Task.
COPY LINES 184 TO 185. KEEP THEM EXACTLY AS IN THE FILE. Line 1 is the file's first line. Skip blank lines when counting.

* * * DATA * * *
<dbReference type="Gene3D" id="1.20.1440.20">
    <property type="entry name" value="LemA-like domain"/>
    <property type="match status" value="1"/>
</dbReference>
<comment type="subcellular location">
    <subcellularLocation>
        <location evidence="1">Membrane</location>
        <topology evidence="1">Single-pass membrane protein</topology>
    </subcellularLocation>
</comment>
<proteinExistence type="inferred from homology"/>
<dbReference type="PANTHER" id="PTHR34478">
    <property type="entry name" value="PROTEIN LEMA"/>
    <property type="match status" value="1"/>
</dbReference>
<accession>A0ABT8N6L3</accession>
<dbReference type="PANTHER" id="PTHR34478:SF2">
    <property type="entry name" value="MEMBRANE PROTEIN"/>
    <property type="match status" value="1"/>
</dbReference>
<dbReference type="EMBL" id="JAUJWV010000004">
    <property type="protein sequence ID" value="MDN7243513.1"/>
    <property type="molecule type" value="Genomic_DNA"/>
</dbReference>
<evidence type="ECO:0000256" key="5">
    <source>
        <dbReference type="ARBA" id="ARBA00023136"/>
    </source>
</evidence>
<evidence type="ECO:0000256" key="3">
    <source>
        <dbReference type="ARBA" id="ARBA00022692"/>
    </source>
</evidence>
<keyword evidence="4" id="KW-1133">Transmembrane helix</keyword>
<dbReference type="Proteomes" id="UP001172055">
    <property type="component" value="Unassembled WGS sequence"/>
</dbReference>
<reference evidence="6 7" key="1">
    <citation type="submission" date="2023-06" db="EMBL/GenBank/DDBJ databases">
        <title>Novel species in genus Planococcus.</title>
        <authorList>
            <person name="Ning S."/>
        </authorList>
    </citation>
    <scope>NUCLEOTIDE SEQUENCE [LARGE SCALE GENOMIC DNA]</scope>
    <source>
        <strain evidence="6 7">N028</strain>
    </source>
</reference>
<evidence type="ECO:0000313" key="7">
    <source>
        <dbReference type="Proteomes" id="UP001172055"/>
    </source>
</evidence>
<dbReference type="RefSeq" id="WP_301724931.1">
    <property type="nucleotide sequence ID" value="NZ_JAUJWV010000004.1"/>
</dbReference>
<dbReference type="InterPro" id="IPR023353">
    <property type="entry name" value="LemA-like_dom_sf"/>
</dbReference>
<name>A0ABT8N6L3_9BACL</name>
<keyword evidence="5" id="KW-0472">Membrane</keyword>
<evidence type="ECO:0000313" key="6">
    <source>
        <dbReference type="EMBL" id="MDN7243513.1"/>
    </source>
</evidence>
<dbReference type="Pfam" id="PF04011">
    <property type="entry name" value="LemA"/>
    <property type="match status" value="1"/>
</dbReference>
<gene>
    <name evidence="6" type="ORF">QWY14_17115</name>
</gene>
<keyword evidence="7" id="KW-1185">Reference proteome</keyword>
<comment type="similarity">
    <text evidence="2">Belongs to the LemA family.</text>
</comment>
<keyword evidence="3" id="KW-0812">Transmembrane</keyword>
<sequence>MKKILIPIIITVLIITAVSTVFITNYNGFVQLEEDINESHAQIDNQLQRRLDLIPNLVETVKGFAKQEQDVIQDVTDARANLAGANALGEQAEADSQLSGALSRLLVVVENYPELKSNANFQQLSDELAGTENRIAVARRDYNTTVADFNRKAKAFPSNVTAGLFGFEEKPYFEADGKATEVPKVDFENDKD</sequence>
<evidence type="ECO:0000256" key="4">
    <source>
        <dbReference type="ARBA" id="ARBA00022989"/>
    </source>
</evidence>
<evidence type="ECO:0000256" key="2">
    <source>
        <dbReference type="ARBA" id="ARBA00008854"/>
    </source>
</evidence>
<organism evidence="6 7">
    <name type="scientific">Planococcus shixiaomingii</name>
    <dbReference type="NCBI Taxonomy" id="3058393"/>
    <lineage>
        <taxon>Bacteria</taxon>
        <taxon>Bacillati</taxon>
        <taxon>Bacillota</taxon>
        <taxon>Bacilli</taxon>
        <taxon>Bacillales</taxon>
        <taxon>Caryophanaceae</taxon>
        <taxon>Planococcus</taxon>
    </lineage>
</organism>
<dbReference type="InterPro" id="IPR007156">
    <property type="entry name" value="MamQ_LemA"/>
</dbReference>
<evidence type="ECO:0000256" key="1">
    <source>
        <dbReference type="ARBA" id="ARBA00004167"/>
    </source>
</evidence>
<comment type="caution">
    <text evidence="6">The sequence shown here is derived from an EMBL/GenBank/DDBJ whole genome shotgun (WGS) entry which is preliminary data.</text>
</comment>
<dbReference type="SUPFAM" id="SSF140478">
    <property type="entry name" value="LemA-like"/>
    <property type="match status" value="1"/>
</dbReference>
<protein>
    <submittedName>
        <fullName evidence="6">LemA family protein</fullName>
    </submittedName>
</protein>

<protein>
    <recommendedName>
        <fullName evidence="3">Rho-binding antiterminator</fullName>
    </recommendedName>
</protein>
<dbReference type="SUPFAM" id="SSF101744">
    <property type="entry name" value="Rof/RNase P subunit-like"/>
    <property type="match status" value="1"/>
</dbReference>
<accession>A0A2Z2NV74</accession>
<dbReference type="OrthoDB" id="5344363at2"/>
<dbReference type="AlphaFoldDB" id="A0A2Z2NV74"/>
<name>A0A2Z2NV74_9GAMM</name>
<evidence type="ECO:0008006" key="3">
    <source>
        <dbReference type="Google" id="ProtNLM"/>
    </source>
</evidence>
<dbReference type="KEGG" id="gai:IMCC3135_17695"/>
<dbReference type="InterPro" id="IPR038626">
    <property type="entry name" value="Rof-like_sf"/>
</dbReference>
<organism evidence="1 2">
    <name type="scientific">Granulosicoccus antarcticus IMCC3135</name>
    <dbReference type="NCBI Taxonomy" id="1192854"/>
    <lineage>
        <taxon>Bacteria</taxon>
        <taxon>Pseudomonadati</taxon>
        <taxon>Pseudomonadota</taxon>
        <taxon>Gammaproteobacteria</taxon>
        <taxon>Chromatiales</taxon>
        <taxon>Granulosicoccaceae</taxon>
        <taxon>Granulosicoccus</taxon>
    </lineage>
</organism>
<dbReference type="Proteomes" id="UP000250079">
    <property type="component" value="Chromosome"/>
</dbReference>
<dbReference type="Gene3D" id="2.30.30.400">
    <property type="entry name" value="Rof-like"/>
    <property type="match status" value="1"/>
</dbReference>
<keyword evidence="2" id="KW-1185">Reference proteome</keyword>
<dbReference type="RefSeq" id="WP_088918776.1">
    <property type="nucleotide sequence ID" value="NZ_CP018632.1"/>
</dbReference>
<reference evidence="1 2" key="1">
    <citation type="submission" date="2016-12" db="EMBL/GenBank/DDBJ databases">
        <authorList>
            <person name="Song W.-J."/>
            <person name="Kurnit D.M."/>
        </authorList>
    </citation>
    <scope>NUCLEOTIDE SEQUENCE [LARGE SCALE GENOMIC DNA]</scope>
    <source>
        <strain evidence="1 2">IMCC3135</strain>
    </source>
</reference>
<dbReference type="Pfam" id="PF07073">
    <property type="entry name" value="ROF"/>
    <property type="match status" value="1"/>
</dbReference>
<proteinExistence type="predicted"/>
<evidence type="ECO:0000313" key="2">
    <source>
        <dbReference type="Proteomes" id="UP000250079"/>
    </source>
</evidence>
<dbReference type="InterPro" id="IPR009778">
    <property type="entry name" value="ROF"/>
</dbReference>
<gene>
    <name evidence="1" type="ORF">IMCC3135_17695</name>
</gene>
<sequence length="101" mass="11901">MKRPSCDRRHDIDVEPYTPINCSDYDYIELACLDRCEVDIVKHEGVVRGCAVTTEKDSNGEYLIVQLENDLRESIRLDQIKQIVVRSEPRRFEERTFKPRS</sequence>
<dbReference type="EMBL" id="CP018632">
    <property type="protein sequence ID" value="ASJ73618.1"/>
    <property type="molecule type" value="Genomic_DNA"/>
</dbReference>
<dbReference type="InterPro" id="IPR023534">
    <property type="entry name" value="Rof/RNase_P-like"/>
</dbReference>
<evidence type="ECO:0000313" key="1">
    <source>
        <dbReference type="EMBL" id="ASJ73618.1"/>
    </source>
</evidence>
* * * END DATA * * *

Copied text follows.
    <property type="entry name" value="ROF"/>
    <property type="match status" value="1"/>